Correlation of within-individual fluctuation of depressed mood with prefrontal cortex activity during verbal working memory task: Optical topography study

Hiroki Sato, Ryuta Aoki, Takusige Katura, Ryoichi Matsuda, Hideaki Koizumi

Research output: Contribution to journalArticle

31 Citations (Scopus)

Abstract

Previous studies showed that interindividual variations in mood state are associated with prefrontal cortex (PFC) activity. In this study, we focused on the depressed-mood state under natural circumstances and examined the relationship between within-individual changes over time in this mood state and PFC activity.We used optical topography (OT), a functional imaging technique based on near-infrared spectroscopy, to measure PFC activity for each participant in three experimental sessions repeated at 2-week intervals. In each session, the participants completed a self-report questionnaire of mood state and underwent OT measurement while performing verbal and spatial working memory (WM) tasks. The results showed that changes in the depressed-mood score between successive sessions were negatively correlated with those in the left PFC activation for the verbal WM task (P = -0.56, p < 0.05). In contrast, the PFC activation for the spatial WM task did not co-vary with participants' mood changes. We thus demonstrated that PFC activity during a verbal WM task varies depending on the participant's depressed mood state, independent of trait factors. This suggests that using optical topography to measure PFC activity during a verbalWM task can be used as a potential state marker for an individual's depressed mood state.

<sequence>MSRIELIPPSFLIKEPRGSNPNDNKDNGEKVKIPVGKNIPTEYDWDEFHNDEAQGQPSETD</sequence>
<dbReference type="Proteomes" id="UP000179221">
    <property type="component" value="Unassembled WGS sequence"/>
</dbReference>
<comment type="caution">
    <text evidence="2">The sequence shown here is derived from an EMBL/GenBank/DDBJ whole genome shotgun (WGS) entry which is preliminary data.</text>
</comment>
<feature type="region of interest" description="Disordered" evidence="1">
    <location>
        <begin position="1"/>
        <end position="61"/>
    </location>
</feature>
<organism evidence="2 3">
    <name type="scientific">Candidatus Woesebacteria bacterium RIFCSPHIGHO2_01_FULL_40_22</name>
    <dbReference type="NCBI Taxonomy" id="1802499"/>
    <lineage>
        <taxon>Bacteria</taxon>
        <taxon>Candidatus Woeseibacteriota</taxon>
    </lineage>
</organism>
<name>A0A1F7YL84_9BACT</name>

Original languageEnglish
Article number126007
JournalJournal of biomedical optics
Volume16
Issue number12
DOIs
Publication statusPublished - 2011 Dec 1

Keywords

  • Depressed mood
  • Near-infrared spectroscopy
  • Optical topography
  • Prefrontal cortex
  • Profile of mood states
  • Working memory

ASJC Scopus subject areas

  • Electronic, Optical and Magnetic Materials
  • Biomaterials
  • Atomic and Molecular Physics, and Optics
  • Biomedical Engineering

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